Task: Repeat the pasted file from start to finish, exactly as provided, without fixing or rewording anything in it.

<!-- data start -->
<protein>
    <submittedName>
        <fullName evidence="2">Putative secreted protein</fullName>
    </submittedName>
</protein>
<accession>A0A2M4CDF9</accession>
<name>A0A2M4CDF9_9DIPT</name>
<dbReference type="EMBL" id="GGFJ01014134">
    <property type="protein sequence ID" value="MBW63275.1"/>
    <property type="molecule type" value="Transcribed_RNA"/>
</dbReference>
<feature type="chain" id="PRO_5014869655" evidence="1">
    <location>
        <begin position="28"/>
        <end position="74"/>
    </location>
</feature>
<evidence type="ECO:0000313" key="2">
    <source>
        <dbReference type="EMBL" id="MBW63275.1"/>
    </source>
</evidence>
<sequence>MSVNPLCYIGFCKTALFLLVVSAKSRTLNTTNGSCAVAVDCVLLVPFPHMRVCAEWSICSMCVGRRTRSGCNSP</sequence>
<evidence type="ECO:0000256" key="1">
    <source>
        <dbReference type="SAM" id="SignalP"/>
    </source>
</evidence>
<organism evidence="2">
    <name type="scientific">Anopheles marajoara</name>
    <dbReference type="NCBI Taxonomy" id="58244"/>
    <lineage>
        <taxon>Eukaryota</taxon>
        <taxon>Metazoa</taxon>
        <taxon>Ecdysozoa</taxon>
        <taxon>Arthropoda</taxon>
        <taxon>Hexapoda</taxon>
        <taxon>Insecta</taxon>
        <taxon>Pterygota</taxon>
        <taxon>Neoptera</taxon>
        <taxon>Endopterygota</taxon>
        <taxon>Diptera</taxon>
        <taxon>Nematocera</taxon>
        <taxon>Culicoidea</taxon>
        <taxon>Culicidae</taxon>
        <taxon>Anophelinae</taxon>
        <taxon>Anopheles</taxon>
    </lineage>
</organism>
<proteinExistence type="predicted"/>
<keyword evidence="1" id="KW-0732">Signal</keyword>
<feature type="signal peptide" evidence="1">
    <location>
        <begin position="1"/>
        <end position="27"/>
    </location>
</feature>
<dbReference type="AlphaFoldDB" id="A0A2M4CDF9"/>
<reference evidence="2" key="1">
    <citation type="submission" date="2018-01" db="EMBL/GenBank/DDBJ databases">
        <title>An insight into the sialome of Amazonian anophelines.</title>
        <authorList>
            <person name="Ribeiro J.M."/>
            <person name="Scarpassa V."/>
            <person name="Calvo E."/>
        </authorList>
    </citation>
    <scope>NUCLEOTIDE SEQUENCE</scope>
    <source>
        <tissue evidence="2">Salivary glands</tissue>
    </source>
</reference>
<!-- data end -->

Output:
<protein>
    <submittedName>
        <fullName evidence="2">Putative secreted protein</fullName>
    </submittedName>
</protein>
<accession>A0A2M4CDF9</accession>
<name>A0A2M4CDF9_9DIPT</name>
<dbReference type="EMBL" id="GGFJ01014134">
    <property type="protein sequence ID" value="MBW63275.1"/>
    <property type="molecule type" value="Transcribed_RNA"/>
</dbReference>
<feature type="chain" id="PRO_5014869655" evidence="1">
    <location>
        <begin position="28"/>
        <end position="74"/>
    </location>
</feature>
<evidence type="ECO:0000313" key="2">
    <source>
        <dbReference type="EMBL" id="MBW63275.1"/>
    </source>
</evidence>
<sequence>MSVNPLCYIGFCKTALFLLVVSAKSRTLNTTNGSCAVAVDCVLLVPFPHMRVCAEWSICSMCVGRRTRSGCNSP</sequence>
<evidence type="ECO:0000256" key="1">
    <source>
        <dbReference type="SAM" id="SignalP"/>
    </source>
</evidence>
<organism evidence="2">
    <name type="scientific">Anopheles marajoara</name>
    <dbReference type="NCBI Taxonomy" id="58244"/>
    <lineage>
        <taxon>Eukaryota</taxon>
        <taxon>Metazoa</taxon>
        <taxon>Ecdysozoa</taxon>
        <taxon>Arthropoda</taxon>
        <taxon>Hexapoda</taxon>
        <taxon>Insecta</taxon>
        <taxon>Pterygota</taxon>
        <taxon>Neoptera</taxon>
        <taxon>Endopterygota</taxon>
        <taxon>Diptera</taxon>
        <taxon>Nematocera</taxon>
        <taxon>Culicoidea</taxon>
        <taxon>Culicidae</taxon>
        <taxon>Anophelinae</taxon>
        <taxon>Anopheles</taxon>
    </lineage>
</organism>
<proteinExistence type="predicted"/>
<keyword evidence="1" id="KW-0732">Signal</keyword>
<feature type="signal peptide" evidence="1">
    <location>
        <begin position="1"/>
        <end position="27"/>
    </location>
</feature>
<dbReference type="AlphaFoldDB" id="A0A2M4CDF9"/>
<reference evidence="2" key="1">
    <citation type="submission" date="2018-01" db="EMBL/GenBank/DDBJ databases">
        <title>An insight into the sialome of Amazonian anophelines.</title>
        <authorList>
            <person name="Ribeiro J.M."/>
            <person name="Scarpassa V."/>
            <person name="Calvo E."/>
        </authorList>
    </citation>
    <scope>NUCLEOTIDE SEQUENCE</scope>
    <source>
        <tissue evidence="2">Salivary glands</tissue>
    </source>
</reference>